Review of Draft Host Community Agreement for Retail Marijuana
At the last month’s Board of Selectmen’s meeting, the board agreed that all town officials, boards, and commissions named by the Host Community Agreement Advisory Committee in the draft Host Community Agreement for a retail marijuana dispensary proposed at 242 John Wise Avenue should have a chance to comment on their proposed roles before the document moves on to the negotiation phase. Also, individual selectmen desired additional time to digest the lengthy document, which was drafted by the committee after lengthy research from other communities in Massachusetts and New England to understand “best practices” with retail cannabis in towns and how these agreements can effectively address issues that come up when legalized recreational marijuana is sold in towns like Essex.
With town buildings closed to the public, those employees still working in most buildings take daily precautions to keep surfaces sanitized, according to the report. However, fire and police department headquarters has a variety of first responders and others constantly coming and going after potential frequent exposure to the public. Because of this, the town has arranged for a professional cleaning service to contact the Police Chief Paul Francis to
arrange to sanitize all high-touch areas of the headquarters building, the administrative trailer, and vehicles on a regular basis. Zubricki reported the town will use its property budget to pay for this service and we will transfer blanket insurance funds to that budget if that is needed by fiscal year’s end. The report also said the town will bring on additional, regular custodial assistance with the help of school district custodians. Since these workers are being paid their full wages but do not necessarily have the normal slate of school custodial tasks, the district is providing their services to the town at no cost.
The COVID-19 crisis has demanded certain remote work options for certain employees and our centralized, virtualized environment has been very conducive to fulfilling those needs. We use encrypted tunnels and two-factor authentication to log into remote Windows desktops hosted on our central server. The town also has benefit of the professional IT staff in the town of Danvers to assist with higher-level needs should they arise.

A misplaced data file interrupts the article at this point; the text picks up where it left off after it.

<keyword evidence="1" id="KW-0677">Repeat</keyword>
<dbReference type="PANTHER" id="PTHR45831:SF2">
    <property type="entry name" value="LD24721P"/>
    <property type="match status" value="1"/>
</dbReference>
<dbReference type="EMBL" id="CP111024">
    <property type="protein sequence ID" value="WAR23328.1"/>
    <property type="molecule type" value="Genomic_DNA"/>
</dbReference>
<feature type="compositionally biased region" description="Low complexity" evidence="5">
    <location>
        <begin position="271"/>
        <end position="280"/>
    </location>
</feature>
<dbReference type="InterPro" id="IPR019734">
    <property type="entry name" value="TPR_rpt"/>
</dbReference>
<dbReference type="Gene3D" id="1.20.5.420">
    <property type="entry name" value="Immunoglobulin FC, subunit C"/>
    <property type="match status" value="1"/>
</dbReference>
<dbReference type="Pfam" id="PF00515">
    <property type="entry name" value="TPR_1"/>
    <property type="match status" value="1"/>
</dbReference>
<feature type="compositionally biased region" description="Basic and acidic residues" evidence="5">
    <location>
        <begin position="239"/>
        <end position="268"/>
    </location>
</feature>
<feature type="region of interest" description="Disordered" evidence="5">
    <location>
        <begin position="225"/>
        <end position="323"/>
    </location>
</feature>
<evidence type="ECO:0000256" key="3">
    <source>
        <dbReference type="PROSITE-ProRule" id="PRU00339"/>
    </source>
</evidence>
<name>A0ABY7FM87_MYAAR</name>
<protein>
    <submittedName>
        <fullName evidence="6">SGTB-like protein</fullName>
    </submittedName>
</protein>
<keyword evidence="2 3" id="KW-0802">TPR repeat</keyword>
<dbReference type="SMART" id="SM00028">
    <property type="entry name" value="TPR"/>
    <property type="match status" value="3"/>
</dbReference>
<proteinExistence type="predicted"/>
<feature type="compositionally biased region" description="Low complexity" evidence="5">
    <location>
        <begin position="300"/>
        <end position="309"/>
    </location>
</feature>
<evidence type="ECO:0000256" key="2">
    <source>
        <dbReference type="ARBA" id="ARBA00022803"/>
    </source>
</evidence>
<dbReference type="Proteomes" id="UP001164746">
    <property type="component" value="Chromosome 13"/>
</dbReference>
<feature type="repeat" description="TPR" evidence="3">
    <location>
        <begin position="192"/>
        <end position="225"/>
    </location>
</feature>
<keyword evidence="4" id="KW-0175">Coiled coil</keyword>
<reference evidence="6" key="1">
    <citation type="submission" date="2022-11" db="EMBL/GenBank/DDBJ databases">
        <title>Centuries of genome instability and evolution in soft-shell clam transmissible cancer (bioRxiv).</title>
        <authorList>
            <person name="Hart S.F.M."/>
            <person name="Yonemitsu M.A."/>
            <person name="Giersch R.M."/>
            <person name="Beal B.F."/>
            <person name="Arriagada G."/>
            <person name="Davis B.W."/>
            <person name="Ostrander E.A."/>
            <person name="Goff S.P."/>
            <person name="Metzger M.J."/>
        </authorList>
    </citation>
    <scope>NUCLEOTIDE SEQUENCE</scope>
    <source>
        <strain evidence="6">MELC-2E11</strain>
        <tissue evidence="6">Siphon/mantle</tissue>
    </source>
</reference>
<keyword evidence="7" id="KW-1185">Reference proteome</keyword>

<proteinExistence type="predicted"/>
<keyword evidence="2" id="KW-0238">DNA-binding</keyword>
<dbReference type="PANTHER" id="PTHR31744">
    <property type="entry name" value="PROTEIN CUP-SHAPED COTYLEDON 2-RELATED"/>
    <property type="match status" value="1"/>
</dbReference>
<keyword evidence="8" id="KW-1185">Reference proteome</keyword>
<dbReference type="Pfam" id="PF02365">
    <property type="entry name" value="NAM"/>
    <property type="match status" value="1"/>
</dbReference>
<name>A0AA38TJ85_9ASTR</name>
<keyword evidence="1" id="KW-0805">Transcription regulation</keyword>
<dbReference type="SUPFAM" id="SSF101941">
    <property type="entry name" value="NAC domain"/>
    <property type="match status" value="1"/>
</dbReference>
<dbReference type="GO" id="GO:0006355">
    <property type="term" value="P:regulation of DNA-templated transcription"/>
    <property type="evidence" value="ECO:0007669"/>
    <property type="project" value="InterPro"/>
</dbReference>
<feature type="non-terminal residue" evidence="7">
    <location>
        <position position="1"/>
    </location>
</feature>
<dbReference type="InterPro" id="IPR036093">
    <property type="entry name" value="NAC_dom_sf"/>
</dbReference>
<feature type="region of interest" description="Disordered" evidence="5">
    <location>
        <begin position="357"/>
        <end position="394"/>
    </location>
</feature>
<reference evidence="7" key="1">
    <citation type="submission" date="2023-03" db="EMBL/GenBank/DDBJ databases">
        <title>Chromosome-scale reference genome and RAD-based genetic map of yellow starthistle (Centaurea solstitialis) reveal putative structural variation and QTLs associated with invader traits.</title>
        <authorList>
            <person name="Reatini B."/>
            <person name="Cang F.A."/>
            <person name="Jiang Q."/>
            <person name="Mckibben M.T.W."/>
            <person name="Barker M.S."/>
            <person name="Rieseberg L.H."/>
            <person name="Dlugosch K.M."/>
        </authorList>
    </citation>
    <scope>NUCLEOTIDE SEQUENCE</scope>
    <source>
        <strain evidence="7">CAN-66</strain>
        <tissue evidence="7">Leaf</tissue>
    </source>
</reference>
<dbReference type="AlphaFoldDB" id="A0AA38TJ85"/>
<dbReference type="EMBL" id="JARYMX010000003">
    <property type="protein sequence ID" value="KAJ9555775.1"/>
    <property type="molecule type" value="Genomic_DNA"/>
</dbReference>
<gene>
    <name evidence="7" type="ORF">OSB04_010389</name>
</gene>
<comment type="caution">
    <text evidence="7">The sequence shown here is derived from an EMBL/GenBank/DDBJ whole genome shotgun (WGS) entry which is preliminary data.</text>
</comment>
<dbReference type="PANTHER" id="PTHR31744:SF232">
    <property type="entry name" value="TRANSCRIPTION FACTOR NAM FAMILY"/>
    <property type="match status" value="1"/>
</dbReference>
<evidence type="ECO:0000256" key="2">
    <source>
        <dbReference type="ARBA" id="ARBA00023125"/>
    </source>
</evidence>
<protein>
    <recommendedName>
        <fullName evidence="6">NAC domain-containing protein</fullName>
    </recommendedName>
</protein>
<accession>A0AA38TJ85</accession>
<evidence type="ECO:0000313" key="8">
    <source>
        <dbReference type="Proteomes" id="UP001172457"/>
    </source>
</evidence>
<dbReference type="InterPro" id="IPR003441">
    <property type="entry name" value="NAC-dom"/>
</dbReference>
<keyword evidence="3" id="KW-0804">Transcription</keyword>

The Town Administrator’s Report for this week said all contracted public LED streetlight, spotlight, and parking lot light conversion work was completed as of March 23. Work had been delayed due to one shipment of materials having been ordered incorrectly by our consultant, causing our contractor to delay the completion of installation until the materials arrived.
The delay actually allowed town officials to receive feedback from people in certain neighborhoods with respect to glare from specific lights. The installer made all necessary adjustments in these cases as part of their final work in town. Zubricki is now working with the consultant to get the incorrect fixtures returned for credit and to help us process the necessary grant and utility incentive paperwork, for full reimbursement. All work has been completely funded by grants and incentives, which makes the return on investment instantaneous. Within a few weeks, National Grid will conduct a post-installation survey and the town’s electricity bills will be credited for this lower power consuming style of lighting back to the installation completion date. Zubricki will continue to process all of the necessary closeout paperwork with MAPC, the Green Communities Program, and National Grid.
Last month Zubricki reported to the BOS that the construction contractor for the new public safety headquarters building project at John Wise Avenue reported an unanticipated snag when it hit bedrock in the site’s preparation phase that was much more challenging that had been planned. Geotechnical experts anticipated the need to remove boulders from along foundation footing and wall excavations. However, in certain areas, the rock encountered during drilling was not boulders, but hard ledge. While the project did carry a certain quantity of ledge removal at a unit price, that quantity was far exceeded during actual work. As such, it is necessary to compensate the contractor for the extra work. We will not know the full value of this change order until all rock has been removed. This added cost is estimated to be approximately $70,000, but confirmation of that won’t come until all rock is removed and our professionals have fully vetted the contractor’s proposal.